ROME – Experts from a Venetian island famous for its glass-making are trying to save and restore four century-old crystal chandeliers caught up in an earthquake that damaged a town hall in northeast Italy.
Workers aided by firefighters used a telescopic crane this week to remove the chandeliers from Sant'Agostino, the largest of which weighed 300 kilograms (more than 660 pounds), according to the Promovetro glass-makers consortium.
The chandeliers were then disassembled and moved to the Palazzo Ducale in nearby Sassuole to be restored. A fifth chandelier was lost under the rubble of the May 20 quake that severely damaged the town hall, collapsing part of the roof and leaving gaping holes in the side.
"These objects are like sons for the glass-makers in this area," Sergio Malara, a consortium expert who coordinated the removal, said Friday by phone from the glass-making island of Murano. "For them, it was like saving a person, a piece of history. This is why we all intervened immediately, and without asking for any financial return."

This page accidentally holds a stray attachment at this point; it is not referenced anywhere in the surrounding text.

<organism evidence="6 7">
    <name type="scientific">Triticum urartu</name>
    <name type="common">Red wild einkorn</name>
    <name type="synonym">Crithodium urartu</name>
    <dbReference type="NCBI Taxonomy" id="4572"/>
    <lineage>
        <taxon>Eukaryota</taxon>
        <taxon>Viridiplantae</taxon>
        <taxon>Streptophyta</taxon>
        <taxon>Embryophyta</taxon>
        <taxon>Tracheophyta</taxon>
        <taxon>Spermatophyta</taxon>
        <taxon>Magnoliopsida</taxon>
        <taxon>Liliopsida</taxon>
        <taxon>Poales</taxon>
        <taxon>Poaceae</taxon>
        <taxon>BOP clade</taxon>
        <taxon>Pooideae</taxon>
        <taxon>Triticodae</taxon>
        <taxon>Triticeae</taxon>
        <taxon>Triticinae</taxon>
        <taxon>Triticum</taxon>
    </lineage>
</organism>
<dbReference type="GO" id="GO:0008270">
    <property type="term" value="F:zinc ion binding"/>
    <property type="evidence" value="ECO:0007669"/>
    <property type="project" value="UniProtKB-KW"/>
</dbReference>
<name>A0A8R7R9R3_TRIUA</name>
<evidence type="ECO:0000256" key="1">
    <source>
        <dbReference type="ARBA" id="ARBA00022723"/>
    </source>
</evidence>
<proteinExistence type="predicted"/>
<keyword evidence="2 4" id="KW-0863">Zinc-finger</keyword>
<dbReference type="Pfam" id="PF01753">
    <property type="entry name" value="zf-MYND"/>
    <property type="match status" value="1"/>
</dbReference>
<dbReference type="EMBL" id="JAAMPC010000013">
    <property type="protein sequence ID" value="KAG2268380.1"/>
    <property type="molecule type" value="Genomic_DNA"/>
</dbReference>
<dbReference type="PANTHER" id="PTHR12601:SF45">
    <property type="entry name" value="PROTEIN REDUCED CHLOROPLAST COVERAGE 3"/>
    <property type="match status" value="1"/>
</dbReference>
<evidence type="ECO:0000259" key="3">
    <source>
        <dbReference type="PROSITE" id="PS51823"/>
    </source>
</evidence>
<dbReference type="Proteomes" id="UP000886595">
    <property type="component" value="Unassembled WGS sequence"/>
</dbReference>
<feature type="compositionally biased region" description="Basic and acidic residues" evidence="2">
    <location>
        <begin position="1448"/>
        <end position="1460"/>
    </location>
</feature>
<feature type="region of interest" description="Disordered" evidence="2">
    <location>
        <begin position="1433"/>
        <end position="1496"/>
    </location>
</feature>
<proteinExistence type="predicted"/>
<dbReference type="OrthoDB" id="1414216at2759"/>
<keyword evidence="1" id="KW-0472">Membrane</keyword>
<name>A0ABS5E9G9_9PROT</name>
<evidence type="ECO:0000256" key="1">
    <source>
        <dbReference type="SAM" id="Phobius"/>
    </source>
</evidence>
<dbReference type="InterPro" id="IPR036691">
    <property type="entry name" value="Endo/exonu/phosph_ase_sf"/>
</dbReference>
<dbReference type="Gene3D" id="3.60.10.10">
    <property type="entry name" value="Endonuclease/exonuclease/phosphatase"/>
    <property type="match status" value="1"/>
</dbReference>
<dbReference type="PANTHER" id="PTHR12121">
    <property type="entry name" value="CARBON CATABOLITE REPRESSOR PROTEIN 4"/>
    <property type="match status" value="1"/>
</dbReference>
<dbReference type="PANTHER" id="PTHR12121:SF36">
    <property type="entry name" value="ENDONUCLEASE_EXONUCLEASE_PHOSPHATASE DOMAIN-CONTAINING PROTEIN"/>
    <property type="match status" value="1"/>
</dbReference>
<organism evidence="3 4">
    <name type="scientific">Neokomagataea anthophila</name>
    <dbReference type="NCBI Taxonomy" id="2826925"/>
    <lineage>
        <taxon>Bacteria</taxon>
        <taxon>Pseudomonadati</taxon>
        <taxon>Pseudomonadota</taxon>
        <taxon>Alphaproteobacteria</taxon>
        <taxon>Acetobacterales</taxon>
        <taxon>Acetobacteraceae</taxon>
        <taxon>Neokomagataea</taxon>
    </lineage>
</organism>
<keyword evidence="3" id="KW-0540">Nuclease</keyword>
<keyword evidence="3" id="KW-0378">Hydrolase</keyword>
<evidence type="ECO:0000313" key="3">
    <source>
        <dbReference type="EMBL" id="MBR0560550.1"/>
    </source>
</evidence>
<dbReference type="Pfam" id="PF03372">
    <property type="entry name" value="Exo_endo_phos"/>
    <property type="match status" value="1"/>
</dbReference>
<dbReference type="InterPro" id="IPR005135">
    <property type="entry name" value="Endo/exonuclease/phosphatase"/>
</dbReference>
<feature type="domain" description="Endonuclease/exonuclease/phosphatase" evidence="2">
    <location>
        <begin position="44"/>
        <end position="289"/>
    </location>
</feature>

Malara said the mission that brought the glass experts from Murano to Sant'Agostino to save the chandeliers was undertaken at the request of the Italian Cultural Minister. It is not known if the chandeliers will eventually return to their original location because the town hall is expected to be demolished.
The four chandeliers, with several levels of glass-blown flowers and curls, are in the so-called Rezzonico style invented in the 18th century for the noble Italian family Rezzonico, who originally commissioned similar works for their palace on the Canal Grande, in the heart of Venice.
The largest chandelier, comprised of 56 arms, is worth €200,000 ($250,000). The value of the lost chandelier is estimated at several thousand euros.